Greetings and welcome. Tonight is the first post for The Pledge. Remember this is a first draft and the work is copyrighted. Feel free to leave a comment or question. Thanks for stopping by my blog.
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The story of Judah and Tamar starts not with their meeting in Adullam, when he acquired her as his son’s wife, but many years earlier, when Judah was still a young man in the house of his father Jacob ben Isaac.
At the time, they dwelled in the land of Paran-Aram, under the watchful eye of Laban, Jacob’s father-in-law. Jacob had taken both of Laban’s daughters as wives and their handmaidens as concubines; and through them, sired ten sons who were heirs to the legacy of Jacob, the riches of Isaac and the promises of Abraham.
As the fourth son of Leah, the proper wife, Judah was expected to learn the ways of his fathers and join his brothers in the running of Jacob’s estate. Unfortunately, he wanted nothing to do with them. To him, they represented everything that was wrong with his life: his father played favorites while the wives fought and his brothers questioned nothing about this. Judah couldn’t live like that anymore. He needed to get away from them; and by the time Deborah, his grandmother’s nursemaid, rides into Padan-Aram, Judah has the means with which to do it.
As his brothers eat their midday meal in the fields with the sheep, Judah walks back to camp. He had seen the caravan arrive that morning and had inquired of his mother who the strangers were.
“Your avi’s people,” Leah had replied with disgust, before turning her head and spitting on the ground.
Judah had heard stories of how they denied her of her betrothed, but that was history and he had no desire to bring up the past. This was a golden opportunity to secure his future away from his brothers and he was not going to let it pass him by.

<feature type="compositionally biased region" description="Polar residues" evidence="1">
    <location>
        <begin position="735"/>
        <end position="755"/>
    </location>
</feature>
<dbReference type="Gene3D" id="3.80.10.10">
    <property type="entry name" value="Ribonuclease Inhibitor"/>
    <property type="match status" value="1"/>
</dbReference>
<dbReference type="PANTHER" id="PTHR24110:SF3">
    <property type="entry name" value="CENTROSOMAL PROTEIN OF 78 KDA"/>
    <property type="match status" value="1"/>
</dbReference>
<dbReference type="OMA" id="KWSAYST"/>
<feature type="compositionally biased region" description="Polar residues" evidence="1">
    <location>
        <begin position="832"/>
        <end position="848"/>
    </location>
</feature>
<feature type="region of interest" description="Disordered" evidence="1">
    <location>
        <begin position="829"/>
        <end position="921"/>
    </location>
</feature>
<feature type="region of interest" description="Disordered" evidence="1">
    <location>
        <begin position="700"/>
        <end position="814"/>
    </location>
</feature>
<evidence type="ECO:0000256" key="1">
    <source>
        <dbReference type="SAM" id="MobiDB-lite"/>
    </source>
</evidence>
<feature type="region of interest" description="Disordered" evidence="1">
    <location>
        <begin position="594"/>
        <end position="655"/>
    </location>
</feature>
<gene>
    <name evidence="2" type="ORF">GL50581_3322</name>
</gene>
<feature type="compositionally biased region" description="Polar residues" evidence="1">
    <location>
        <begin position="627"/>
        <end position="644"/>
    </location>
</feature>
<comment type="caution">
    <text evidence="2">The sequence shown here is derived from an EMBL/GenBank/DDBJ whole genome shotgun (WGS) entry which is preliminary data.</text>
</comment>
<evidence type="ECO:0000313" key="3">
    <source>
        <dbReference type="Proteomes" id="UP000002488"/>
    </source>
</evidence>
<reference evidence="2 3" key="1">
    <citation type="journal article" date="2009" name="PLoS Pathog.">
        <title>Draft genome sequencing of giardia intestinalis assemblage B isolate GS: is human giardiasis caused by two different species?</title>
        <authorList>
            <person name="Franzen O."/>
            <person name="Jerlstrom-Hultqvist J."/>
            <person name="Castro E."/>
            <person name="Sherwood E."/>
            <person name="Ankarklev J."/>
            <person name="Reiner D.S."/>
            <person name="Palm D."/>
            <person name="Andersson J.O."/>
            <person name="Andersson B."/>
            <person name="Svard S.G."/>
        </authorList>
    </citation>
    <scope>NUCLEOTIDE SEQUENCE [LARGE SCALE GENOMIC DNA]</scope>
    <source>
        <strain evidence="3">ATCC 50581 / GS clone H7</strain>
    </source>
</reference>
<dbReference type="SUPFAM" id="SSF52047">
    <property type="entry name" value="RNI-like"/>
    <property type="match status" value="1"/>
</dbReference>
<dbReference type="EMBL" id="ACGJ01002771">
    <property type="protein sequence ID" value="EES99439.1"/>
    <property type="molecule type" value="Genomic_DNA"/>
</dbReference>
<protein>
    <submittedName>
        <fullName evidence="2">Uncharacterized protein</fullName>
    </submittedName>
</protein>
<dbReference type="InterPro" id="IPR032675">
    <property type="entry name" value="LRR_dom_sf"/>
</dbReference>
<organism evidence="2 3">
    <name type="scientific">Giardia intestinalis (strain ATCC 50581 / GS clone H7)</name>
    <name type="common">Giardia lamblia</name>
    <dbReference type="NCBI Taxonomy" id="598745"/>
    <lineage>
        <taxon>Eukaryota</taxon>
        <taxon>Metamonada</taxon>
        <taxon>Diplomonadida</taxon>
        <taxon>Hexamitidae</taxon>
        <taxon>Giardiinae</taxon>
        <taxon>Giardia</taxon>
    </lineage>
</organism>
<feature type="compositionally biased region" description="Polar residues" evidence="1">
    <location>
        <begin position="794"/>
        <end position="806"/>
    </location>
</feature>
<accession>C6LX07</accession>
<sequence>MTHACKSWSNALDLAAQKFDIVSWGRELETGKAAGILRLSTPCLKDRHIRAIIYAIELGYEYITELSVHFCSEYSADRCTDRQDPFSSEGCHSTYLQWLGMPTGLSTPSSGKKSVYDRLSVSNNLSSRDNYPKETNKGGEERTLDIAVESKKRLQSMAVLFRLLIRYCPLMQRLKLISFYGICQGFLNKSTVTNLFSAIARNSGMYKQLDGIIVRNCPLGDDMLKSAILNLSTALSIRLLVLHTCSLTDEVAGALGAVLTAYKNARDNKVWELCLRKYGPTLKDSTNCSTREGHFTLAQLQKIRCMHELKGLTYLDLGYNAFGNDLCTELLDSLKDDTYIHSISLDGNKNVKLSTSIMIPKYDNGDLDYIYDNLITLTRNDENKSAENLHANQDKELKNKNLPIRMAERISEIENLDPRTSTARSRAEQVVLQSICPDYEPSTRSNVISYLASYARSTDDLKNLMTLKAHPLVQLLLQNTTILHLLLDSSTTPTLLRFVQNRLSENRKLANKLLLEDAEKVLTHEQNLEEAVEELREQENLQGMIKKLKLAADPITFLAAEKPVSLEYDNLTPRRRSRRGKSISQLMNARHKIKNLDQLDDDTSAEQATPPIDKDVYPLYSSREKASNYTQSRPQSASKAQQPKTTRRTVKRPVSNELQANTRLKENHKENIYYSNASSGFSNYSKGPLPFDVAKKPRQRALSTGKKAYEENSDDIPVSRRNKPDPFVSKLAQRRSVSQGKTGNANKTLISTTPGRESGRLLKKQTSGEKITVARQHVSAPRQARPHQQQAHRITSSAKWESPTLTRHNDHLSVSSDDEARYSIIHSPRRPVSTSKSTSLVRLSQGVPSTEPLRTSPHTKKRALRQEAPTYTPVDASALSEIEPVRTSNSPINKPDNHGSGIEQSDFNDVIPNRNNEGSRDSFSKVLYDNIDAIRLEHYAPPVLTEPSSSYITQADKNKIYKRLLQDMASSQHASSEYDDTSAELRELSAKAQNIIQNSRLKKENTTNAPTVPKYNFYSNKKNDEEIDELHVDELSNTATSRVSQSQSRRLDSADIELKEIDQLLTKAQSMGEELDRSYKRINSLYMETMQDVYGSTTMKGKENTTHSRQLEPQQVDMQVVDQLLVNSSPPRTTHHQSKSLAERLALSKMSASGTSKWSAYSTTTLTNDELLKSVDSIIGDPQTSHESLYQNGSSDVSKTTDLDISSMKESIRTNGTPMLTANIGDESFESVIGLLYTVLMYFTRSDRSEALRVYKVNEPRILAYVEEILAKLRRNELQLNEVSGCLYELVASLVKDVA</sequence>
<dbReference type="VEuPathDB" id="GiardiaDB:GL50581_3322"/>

Careful to avoid his mother and the other wives, Judah makes his way over to his father’s tent, but he doesn’t go in. Instead, he walks over to the back and finds a shady spot adjacent to where his father meets with the nursemaid. He hears his avi’s voice and leans closer to make out the words.
“…I can’t go back now,” Judah hears him say.
“But your imma has sent me all this way to bring you back,” Deborah argues. Judah had caught a brief glimpse of her earlier and could only guess her age to be over one hundred.
“Rachel has borne me no children. If I attempt to leave, Laban will take her away from me and sell her to another man, claiming I didn’t fulfill her.”
There is angst in Jacob’s voice but Judah can only roll his eyes. Everything was always about Rachel, his favorite wife.
The older woman sighs loudly.
“Then I will stay here with you. It will give your imma peace to know I am here with you. And once Rachel has borne you a son, as Leah has, then we will return.”
“I can’t ask you to stay.”
“You have no say in the matter. I was instructed to bring you back and I will not return without you. You’ve been gone far too long; even your abba laments sending you to Padan-Aram. But it’s too late for regret. I will tell the servants of my plans and we can send them on their way in a week.”
Jacob starts to respond, but Judah doesn’t hear it. He is running back to the fields, contemplating his next move towards his new life.